Heirs of Slain Lawyers
Baz Muhammad Kakar, former President of Balochistan Bar Association, lost his life in the Civil Hospital blast. He was a political heavyweight among Lawyers community and was also contesting for office of President of the bar in election which were scheduled to be held on 13th August.
Atta Khan Kakar Advocate is the younger brother of Baz Muhammad Kakar and a practicing lawyer himself. Sitting in the cafeteria of Quetta Katchery, He told me that Baz Muhammad had highest number of cases in Supreme Court which were around 400. “Most of these cases are still pending and our chamber is finding it hard to deal with them,” he conceded.
Chakar Rind Advocate was not only a mid-career lawyer but a famous social activist. He was known for his struggle to get compensation for the people affected in his home district of Kech due to floods and construction of Mirani Dam. Gohram Baloch, younger brother of Chakar Rind, told me that lawyer’s community was working for betterment of society and 8th August blast has paralyzed the society.
Government announced a compensation for all the slain and wounded lawyers. This resulted in tug of war among different groups in bar politics who blamed each other for corruption in compensation distribution. Presently, one group of lawyers has filed a constitutional petition in Balochistan High Court against corruption in compensation payment.
Rashid-ur-Rehman Advocate is the Chairman of Martyrs Lawyers Action Committee. This committee was formed to liaison with provincial government on all matters after the August 8 blast. He told Balochistan Voices that Government of Balochistan has paid compensation amount of Rs. 10 million to heirs of all slain lawyers. He explained that wounded lawyers were classified in three categories; A Plus, A and B categories and were paid Rs. 7.5 million, 3 million and 1 million respectively.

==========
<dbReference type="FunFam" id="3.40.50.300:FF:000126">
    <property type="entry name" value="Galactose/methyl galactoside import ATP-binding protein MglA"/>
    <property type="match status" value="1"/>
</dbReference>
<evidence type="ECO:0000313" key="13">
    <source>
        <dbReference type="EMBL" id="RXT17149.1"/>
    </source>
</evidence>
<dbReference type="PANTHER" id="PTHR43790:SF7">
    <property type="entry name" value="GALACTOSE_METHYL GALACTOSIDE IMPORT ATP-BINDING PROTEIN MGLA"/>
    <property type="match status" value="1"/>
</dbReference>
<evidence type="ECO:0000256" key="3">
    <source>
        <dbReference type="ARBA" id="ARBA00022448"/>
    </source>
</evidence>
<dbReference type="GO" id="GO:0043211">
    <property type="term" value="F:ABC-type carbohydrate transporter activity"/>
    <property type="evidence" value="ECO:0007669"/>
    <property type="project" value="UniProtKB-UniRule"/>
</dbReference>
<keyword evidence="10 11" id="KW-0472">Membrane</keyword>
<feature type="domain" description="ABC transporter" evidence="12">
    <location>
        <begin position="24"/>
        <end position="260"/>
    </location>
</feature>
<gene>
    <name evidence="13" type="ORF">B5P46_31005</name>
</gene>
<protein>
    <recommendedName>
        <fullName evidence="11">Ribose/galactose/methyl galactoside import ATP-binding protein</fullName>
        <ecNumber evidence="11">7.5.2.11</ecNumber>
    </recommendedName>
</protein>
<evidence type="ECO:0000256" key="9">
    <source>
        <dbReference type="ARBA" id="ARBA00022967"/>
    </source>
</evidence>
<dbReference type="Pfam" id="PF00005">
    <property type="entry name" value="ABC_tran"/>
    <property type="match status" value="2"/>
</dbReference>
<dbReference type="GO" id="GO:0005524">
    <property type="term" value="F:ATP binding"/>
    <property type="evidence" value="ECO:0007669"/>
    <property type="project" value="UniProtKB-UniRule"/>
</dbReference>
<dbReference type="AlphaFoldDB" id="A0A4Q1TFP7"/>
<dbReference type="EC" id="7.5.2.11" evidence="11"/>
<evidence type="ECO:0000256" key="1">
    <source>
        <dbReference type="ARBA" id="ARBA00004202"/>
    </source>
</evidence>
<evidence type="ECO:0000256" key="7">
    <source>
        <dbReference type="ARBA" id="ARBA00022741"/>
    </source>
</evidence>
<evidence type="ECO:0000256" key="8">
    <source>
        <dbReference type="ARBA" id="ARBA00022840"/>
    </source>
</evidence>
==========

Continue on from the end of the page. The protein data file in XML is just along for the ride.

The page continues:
He further claimed that initially government of Balochistan was very cooperative with lawyers’ community, but its attitude changed after Supreme Court took Sou Moto notice of the case and Quetta Commission headed by Justice Qazi Faiz Essa started its proceedings.
Kamran Murtaza Advocate is current Vice-Chairman of Pakistan Bar Council. He has served as President of Supreme Court Bar Association and also as Senator. He conceded that unfortunately, people within ranks of lawyer’s community have exploited the situation to safeguard their vested interests. “This is a societal problem and not restricted to lawyers only,” he explained.
Impact on Judicial System
Kamran Murtaza Advocate while sitting in his crowded chamber on Adalat Road, told me that after the martyrdom of senior lawyers now clients in Balochistan can’t get the lawyer of their choice in their cases. “Junior lawyers have been deprived of learning opportunity while working under the senior lawyers,” he added.